||This biography of a living person needs additional citations for verification. (August 2014)|
|File:Jan Němec (1967).jpg
Jan Němec in 1967
12 July 1936 |
now Czech Republic
|Spouse(s)||Ester Krumbachová (m. 1963–68)
Marta Kubišová (m. 1970–73)
Veronica Baumann (m. 1984–2003)
Iva Ruszelakova (m. 2003)
Jan Němec (born 12 July 1936 in Prague) is a Czech filmmaker whose most important work dates from the 1960s. Film historian Peter Hames has described him as the "enfant terrible of the Czech New Wave."
Němec's career as a filmmaker started in the late 1950s when he attended FAMU, the most prestigious institution for film training in Czechoslovakia. At this time, Czechoslovakia was a communist state subservient to the USSR and artistic and public expression was subject to censorship and government review. However, thanks largely to the failure of purely propagandist cinema in the early 1950s and the presence of important and powerful people within the Czechoslovak film industry, such as Jan Procházka, the 1960s led to an internationally acknowledged creative surge in Czechoslovak film that became known as the Czech New Wave, in which Němec played a part.
For graduation, Němec adapted a short story by Arnošt Lustig based on the author's experience of the Holocaust. Němec would return to Lustig's writing to direct the influential film Diamonds of the Night (1964) - also based on the Holocaust. The film follows the fate of two boys who escape from a transit train to a concentration camp. It is noted for its dramatic subjectivization of the experience of the Holocaust using experimental techniques, including flashbacks, simulated hallucinations and an unusual double ending that leaves the viewer in doubt as to the fate of its protagonists. It was his first major success, and while it passed the censors' reviews, it helped lay the foundation for the political movement that was coming. The film has since been called an aesthetic and technical milestone in the exploration of human experience under extreme conditions.
His best known work is A Report on the Party and the Guests (1966). Its plot revolves around a group of friends on a picnic who are invited to a bizarre banquet by a charismatic sadist, played by Ivan Vyskočil, who eventually bullies most of them into blind conformity and brutality while those who resist are hunted down. The film particularly received a bad reception from the authorities as Vyskočil in the film had a remarkable likeness to Lenin, though according to Peter Hames this was accidental. Moreover, the cast consisted of various dissident Czechoslovak intellectuals of the day, including Josef Škvorecký. The film was viewed as being so subversive to the Communist state that Antonín Novotný, the President, was said to "climb the walls" on viewing it and Němec's arrest for subversion was considered.
However, before the political fallout from was able to take effect, he was able to have approved one more feature: Martyrs of Love (Mučedníci lásky, 1966). The film, perhaps in mind of the previous troubles he had suffered, was completely apolitical, but it's surrealist lyrical style did not endear it to the authorities and Němec was forced to work outside the government-approved system, producing the film Mother and Son (Mutter und Sohn, 1967), which won an award at the Oberhausen Film Festival.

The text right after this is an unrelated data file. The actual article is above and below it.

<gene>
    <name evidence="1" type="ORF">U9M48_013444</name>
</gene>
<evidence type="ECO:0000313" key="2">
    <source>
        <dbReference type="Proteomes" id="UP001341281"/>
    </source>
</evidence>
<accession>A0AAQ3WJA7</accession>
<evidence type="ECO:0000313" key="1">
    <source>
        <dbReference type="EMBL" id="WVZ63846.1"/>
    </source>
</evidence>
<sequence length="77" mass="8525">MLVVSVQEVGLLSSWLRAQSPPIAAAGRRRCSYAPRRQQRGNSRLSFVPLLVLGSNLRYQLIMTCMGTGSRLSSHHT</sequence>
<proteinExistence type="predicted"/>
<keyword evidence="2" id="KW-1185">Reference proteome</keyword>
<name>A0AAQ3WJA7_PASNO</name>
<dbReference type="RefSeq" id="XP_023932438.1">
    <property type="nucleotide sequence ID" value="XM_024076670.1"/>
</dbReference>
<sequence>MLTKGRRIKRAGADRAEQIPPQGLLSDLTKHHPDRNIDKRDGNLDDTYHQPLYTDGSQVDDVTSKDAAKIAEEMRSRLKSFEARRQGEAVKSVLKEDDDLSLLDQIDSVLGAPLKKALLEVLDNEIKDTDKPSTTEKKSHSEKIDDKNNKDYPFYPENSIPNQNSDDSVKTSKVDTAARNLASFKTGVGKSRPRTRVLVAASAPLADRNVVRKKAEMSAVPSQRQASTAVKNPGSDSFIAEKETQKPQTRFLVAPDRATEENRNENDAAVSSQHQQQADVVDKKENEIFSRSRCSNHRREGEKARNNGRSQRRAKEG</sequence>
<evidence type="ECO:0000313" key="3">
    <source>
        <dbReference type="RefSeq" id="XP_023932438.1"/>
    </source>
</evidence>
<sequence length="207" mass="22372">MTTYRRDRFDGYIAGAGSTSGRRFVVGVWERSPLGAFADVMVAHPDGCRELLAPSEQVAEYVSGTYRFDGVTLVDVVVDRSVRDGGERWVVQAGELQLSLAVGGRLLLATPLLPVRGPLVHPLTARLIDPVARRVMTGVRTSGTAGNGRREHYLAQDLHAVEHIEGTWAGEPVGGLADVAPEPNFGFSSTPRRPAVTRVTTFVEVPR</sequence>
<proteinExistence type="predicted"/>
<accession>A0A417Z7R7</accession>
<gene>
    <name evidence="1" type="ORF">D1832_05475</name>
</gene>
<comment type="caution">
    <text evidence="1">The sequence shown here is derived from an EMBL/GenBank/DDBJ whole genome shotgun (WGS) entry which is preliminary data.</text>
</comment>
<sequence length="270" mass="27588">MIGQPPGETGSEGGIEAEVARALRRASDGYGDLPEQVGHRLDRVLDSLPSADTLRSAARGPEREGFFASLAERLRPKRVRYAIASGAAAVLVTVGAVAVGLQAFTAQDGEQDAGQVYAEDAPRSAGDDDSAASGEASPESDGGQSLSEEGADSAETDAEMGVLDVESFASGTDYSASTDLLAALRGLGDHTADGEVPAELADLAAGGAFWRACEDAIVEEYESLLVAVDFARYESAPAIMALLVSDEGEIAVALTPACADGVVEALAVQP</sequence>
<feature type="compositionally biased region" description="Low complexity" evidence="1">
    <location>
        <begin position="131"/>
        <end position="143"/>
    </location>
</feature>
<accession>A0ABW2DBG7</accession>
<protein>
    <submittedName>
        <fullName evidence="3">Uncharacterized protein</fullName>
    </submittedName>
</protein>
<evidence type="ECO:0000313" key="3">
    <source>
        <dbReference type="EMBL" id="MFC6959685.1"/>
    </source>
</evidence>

His next important feature was a documentary, Oratorio for Prague, of the Soviet-led invasion of Prague in 1968, which ended the liberal Prague Spring. It received standing ovations in New York in the fall of 1968. It was banned, but Němec's footage would eventually be used by countless international news organizations as stock footage of the invasion. Philip Kaufman's film adaptation of The Unbearable Lightness of Being (1988) used footage from the film; Němec also served as an advisor.
After 1968, he left Czechoslovakia although, upon his return, he was not allowed to make films. He attempted to leave the country soon after, but was not able until 1974. He was given a warning by government that "... if he came back, they would find some legal excuse to throw him in jail." From 1974 to 1989, he traveled to Germany, Paris, Holland, Sweden, and the United States. He stayed in the United States for 12 years. Unable to work in traditional cinema, he was a pioneer in using video cameras to record weddings, including documenting the nuptials of the Swedish royal family.
After the fall of Communism in Czechoslovakia in 1989, he returned to his native country, where he has made several films, including Code Name Ruby (Jmeno kodu: Rubin, 1997) and Late Night Talks with Mother (Nočni hovory s matkou, 2000), which won the Golden Leopard at Locarno.
He has been a professor at his alma mater, FAMU since 1996.
He married costume designer and screenwriter Ester Krumbachová in 1963; they divorced in 1968. In 1970 he married singer Marta Kubišová; they divorced in 1973. He married his third wife Veronica Baumann, a Czech language teacher, in 1984; they divorced in 2003. He married film editor Iva Ruszelakova, shortly after. In May 2003, Němec became a father.
- Diamonds of the Night (1964)
- Pearls of the Deep (segment "Podvodníci", 1966)
- A Report on the Party and the Guests (1966)
- Martyrs of Love (1967)
- Oratorio for Prague (1968)
- Late Talks with my Mother (2001)
- "Jan Nemec – Enfant terrible of the New Wave". CE Review. 14 May 2001. Retrieved 16 April 2011.
- "Kinoeye: An Interview with Czech Film Director Jan Nemec". CE Review. Retrieved 16 April 2011.
- Buchar, Robert (2004). Czech new wave filmmakers in interviews. Jefferson, N.C.: McFarland. p. 25. ISBN 9780786417209. Retrieved 29 November 2015.
- Levy, Adam (August 21, 2003). "Jan Nemec: An enfant terrible at 67". Monroe Luther. The Prague Post s.r.o. Retrieved 28 November 2015.